The Oranges Band: All Around

Adam Williams

The Oranges Band

All Around

Label: Lookout!
US Release Date: 2003-04-22
UK Release Date: 2003-05-19

Invariably, indie bands are subject to scrutiny upon the release of their inaugural LPs. Inquiries ranging from "Who does the band sound like?" to "Are they any good?" yield a multitude of opinions as groups search to establish identities with fans and critics alike. The case is no different for the Oranges Band, as Baltimore's finest look to capitalize on their full length debut release, All Around.

Comprised of a dozen songs grounded in jangling guitars and edgy vocal stylings, All Around is a unique mix of pop-rock explorations and eclectic musical influences; a welcome respite from the formulaic approach many new bands opt to employ.

Upon first listen, the album will elicit obvious comparisons to the Strokes. On the tracks "Keep Your Teeth", "All That Money (You'll Get Over It)", and "Madalene", Roman Kuebler's voice shares a similar melodic drone with Julian Casablancas, as listeners find him searching for a balance between brooding singer and lyrical storyteller.

But comparing the Oranges Band with the Strokes is far too easy, and does not accurately portray the scope of the former's sound. In actuality, the ghosts of pop-rock past are evident throughout the album, as glimpses of Big Country, the Cure and the Psychedelic Furs occur at regular intervals. Even the final track, "The Trees on My Street" conjures images of days gone by; the breezy, six-minute instrumental retains a distinct Modern English flavor, as the repeating guitar riff is reminiscent of the 1982 hit, "I Melt with You". Digging still deeper into history, listeners may detect a trace of vintage Chicago in the horn work on "I'm Still Right Still".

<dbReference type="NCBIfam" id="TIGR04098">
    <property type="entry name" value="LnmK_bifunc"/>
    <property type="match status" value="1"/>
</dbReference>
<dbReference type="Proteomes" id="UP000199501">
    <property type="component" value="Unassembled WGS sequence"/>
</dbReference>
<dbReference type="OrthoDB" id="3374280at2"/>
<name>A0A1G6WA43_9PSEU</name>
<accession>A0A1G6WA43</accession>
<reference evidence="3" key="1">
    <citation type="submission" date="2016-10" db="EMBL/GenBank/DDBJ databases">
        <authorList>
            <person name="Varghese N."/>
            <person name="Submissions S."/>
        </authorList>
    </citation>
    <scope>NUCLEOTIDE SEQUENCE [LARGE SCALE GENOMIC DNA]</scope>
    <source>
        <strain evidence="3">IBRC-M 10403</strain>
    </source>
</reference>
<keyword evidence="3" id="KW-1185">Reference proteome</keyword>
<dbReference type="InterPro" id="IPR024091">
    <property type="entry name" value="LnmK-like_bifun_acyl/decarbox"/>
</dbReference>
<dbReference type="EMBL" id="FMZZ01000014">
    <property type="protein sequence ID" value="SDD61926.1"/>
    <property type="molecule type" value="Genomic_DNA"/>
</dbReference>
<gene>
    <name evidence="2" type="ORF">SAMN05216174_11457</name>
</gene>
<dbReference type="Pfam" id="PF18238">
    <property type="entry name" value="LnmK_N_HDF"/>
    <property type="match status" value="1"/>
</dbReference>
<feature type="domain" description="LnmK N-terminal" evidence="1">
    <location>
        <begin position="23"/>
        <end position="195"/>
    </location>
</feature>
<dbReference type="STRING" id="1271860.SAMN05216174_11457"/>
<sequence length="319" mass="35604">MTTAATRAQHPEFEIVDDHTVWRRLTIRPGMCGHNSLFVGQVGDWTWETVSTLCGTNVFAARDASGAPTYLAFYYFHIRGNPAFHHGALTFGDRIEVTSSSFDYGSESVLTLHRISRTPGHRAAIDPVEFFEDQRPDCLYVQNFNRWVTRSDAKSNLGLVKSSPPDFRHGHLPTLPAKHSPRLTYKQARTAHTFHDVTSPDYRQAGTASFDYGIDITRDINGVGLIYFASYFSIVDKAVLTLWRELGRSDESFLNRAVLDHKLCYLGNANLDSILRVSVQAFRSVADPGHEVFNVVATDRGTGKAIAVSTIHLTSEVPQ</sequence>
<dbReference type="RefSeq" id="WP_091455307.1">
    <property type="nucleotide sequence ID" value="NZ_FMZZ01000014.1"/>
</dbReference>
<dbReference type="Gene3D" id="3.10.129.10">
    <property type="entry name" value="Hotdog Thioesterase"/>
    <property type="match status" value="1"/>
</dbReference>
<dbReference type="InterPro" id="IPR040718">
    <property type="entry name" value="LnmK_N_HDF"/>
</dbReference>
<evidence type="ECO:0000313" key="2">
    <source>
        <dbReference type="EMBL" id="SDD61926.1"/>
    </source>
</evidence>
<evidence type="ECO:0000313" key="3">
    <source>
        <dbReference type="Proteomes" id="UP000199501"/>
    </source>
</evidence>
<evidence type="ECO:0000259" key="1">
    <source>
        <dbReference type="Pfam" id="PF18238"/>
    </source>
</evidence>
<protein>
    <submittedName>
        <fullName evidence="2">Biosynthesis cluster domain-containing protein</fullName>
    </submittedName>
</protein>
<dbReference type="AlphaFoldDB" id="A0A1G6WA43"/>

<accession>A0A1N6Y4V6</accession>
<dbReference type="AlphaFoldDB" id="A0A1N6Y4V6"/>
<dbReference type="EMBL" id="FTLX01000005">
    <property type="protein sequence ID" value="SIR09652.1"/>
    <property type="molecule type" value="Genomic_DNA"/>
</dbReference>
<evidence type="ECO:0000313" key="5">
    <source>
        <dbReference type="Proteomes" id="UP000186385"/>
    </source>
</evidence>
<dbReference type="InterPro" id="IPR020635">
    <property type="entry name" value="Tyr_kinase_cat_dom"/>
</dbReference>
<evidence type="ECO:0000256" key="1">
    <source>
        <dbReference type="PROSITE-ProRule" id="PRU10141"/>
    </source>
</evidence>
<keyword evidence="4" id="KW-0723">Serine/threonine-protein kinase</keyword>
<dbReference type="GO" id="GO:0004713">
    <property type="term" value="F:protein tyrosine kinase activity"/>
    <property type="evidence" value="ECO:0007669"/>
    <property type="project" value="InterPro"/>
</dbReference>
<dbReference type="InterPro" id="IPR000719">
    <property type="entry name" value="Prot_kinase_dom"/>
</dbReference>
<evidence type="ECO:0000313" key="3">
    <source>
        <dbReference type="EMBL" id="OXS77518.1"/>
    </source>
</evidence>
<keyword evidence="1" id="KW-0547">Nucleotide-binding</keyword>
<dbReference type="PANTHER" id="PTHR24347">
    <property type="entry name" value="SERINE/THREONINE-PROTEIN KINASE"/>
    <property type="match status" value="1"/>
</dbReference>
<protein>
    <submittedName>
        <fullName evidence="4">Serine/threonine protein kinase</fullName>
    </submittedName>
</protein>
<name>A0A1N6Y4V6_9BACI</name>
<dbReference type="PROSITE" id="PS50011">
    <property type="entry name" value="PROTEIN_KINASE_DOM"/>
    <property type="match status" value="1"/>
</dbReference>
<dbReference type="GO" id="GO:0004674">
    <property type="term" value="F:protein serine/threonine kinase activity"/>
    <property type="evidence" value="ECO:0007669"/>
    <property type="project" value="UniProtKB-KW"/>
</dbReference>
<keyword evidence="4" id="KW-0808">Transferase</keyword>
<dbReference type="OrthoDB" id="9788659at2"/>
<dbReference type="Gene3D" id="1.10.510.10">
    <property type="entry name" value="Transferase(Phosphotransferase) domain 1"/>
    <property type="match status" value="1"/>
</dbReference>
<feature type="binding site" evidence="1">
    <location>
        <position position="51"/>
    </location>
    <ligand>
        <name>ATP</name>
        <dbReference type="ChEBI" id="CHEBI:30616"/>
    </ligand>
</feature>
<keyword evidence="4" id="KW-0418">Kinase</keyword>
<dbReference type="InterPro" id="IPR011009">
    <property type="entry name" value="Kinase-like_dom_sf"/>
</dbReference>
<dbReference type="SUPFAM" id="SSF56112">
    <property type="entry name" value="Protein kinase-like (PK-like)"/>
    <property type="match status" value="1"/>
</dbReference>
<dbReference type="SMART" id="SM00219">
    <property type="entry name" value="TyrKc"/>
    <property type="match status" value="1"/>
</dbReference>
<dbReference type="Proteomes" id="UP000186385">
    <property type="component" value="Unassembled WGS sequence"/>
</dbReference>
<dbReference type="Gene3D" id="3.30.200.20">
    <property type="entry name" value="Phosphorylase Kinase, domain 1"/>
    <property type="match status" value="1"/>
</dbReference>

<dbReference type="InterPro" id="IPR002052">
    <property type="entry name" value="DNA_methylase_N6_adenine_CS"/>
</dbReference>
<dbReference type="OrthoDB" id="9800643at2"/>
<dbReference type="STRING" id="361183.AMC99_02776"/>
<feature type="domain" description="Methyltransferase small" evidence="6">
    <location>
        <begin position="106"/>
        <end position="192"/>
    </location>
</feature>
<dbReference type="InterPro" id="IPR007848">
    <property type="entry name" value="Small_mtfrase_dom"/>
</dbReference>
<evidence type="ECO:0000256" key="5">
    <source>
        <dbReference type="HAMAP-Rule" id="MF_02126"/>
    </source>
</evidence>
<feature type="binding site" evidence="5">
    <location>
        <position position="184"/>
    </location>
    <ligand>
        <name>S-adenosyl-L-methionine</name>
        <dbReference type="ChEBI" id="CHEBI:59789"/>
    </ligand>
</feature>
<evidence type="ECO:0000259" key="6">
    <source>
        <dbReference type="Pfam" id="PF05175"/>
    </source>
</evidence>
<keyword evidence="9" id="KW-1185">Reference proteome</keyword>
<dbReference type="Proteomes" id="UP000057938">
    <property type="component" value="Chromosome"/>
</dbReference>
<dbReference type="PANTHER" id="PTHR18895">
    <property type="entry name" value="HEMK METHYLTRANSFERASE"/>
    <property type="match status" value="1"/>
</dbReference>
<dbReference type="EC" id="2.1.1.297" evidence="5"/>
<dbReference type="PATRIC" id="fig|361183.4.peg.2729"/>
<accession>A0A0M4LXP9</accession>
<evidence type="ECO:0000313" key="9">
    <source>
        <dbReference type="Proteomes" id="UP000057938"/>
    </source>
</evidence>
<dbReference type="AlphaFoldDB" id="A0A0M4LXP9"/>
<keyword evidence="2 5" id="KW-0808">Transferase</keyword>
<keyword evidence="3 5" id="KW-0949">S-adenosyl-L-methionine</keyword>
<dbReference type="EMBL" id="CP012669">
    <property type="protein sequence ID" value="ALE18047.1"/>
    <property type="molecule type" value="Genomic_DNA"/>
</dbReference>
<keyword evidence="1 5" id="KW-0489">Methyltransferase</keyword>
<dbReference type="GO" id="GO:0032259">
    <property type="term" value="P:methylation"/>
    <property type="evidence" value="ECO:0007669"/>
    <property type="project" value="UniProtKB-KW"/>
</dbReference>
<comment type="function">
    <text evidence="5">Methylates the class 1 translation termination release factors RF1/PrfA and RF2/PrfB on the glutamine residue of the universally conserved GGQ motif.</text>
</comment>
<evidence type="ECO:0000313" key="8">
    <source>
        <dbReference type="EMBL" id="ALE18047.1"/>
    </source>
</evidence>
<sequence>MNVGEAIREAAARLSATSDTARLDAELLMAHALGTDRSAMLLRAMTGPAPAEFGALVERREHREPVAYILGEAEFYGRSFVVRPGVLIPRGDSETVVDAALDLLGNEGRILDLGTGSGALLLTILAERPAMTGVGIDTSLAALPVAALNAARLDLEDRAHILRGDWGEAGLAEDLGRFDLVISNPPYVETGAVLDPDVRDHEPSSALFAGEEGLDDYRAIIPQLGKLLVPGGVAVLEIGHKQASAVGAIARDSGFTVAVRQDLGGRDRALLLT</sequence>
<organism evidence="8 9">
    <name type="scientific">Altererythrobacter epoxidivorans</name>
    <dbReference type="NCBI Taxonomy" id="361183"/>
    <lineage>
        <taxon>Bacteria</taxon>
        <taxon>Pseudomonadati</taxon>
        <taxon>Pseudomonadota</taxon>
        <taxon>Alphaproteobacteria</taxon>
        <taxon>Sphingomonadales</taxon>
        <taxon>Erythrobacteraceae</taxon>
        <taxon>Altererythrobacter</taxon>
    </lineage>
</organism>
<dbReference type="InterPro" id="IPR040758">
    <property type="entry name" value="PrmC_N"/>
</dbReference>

The key to All Around's appeal lies in its tempo. It is consistently inconsistent, as the fast paced tracks "Finns for Our Feet", "My Street", and the outstanding "OK Apartment" are juxtaposed with the plodding "North Carolina" and the starkness of the album's title cut. What prevents the Oranges Band's directional changes from sounding haphazard is the weaving of Kuebler's vocals with effective guitar hooks, creating an array of distinctive songs with thought provoking catchiness to them.

Ironically, the Oranges Band's willingness to takes chances with their music is where comparisons to the Strokes end. By eschewing the temptation to record songs that sound exactly the same, the band boasts its experimental side, and proves that deviating from the curve can produce some very satisfying results.

Credit Lookout! Records with having a keen eye for talent, and the savvy for signing acts that show promise in breaking from the norm. The Oranges Band is such a signing, and All Around is an excellent debut album, one that combines forty minutes of no frills, straight-ahead pop sensibilities with unexpected sophistication.

As the current musical cycle gradually shifts away from the flood of heavily marketed/minimally talented bands, look for the Oranges Band to become an indie act that major labels soon take notice of, and aggressively pursue. Until then, enjoy All Around and everything it has to offer.

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